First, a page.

The St. Louis tornado began on the southwest side of the city near the Missouri Botanical Gardens (see panoramic view at right). It significantly damaged mansions in the Compton Heights area before widening and continuing through Lafayette Park and Mill Creek Valley to level countless smaller dwellings. Thousands were rendered homeless. At the Mississippi River, the storm swept steamboats and other craft off the river, smashing them onto the Illinois side. The tornado tore away three hundred feet of masonry on the east end of the Eads Bridge and blew freight cars off the bridge’s tracks. It then lay to waste brick and stone business buildings and thousands of frame houses in East St. Louis as people went home for the evening. Personal property was found deposited 70 miles away in Vandalia, Illinois. Open wire communication and electrical lines in both St. Louis and East St. Louis were left a tangled mess. The resulting sparks triggered numerous fires, some of which grew very large. Street car transportation was brought to a standstill. Up to three inches of rain added to the disaster later that night.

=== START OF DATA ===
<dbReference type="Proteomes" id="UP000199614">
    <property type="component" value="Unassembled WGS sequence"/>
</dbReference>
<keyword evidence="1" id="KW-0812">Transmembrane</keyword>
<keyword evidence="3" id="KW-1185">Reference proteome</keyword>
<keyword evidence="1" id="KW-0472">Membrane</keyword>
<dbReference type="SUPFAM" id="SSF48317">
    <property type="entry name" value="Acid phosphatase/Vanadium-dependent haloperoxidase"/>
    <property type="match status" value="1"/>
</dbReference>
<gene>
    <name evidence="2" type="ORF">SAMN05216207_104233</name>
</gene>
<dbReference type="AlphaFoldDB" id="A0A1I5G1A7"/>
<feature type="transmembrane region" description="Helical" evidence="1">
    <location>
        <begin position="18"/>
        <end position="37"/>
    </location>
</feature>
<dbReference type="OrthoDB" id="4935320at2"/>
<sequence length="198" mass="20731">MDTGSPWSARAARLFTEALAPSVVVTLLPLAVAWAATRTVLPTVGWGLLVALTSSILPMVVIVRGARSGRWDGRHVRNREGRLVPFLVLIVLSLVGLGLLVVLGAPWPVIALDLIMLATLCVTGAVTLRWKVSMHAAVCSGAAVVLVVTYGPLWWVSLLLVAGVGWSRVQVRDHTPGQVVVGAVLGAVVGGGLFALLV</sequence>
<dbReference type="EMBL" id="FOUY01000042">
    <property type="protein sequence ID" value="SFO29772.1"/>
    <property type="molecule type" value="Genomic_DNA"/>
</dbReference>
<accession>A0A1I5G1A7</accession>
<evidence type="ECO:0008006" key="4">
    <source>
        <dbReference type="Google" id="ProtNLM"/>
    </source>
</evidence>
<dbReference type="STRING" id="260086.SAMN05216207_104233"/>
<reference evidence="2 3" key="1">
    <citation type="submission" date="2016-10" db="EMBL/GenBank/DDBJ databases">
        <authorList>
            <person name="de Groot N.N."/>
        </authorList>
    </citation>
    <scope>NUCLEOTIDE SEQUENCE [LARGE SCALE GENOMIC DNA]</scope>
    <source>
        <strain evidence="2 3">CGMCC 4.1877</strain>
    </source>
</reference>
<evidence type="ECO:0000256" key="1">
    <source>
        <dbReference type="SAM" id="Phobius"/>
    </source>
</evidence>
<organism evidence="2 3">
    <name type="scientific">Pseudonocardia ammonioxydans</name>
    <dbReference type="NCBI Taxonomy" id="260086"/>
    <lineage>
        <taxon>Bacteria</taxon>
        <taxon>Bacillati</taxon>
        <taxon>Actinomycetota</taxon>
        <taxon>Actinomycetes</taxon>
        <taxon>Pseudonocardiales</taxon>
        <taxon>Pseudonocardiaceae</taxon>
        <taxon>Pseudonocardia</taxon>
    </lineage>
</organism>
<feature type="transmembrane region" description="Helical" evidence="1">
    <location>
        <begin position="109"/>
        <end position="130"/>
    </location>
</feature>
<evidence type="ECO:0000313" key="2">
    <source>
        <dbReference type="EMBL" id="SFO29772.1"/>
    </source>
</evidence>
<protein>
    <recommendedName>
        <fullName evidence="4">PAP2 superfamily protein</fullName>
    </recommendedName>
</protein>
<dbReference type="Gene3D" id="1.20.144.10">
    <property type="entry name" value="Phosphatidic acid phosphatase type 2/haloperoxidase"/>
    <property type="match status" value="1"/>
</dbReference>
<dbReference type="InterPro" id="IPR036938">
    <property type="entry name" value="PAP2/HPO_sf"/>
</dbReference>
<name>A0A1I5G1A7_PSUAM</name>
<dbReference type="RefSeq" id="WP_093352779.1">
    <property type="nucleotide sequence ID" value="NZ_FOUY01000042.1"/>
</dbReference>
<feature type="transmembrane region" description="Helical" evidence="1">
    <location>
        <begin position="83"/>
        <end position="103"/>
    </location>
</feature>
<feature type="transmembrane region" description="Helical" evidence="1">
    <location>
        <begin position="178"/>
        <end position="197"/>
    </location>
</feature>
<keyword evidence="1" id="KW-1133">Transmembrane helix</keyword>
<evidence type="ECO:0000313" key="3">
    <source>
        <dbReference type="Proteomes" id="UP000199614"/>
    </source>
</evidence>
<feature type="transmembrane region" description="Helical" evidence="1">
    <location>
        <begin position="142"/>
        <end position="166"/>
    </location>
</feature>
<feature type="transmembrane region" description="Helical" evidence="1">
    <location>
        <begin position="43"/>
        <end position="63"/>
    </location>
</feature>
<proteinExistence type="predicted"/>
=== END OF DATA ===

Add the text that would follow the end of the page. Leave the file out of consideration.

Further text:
Death tolls have varied for the outbreak. While the confirmed figure for the St. Louis storm is around 255 (137 in St. Louis and 118 in East St. Louis), given the extreme nature of the continuous swath of destroyed homes, schools, factories, and businesses, the unknown numbers who were severely injured and subsequently died, and those who perished aboard river craft on the Mississippi, the toll likely was much greater. Other tornadoes killed at least nine in Audrain, Montgomery, and Osage Counties in Missouri, and 41 in Clinton, Jefferson, St. Clair, and Washington Counties in southern Illinois.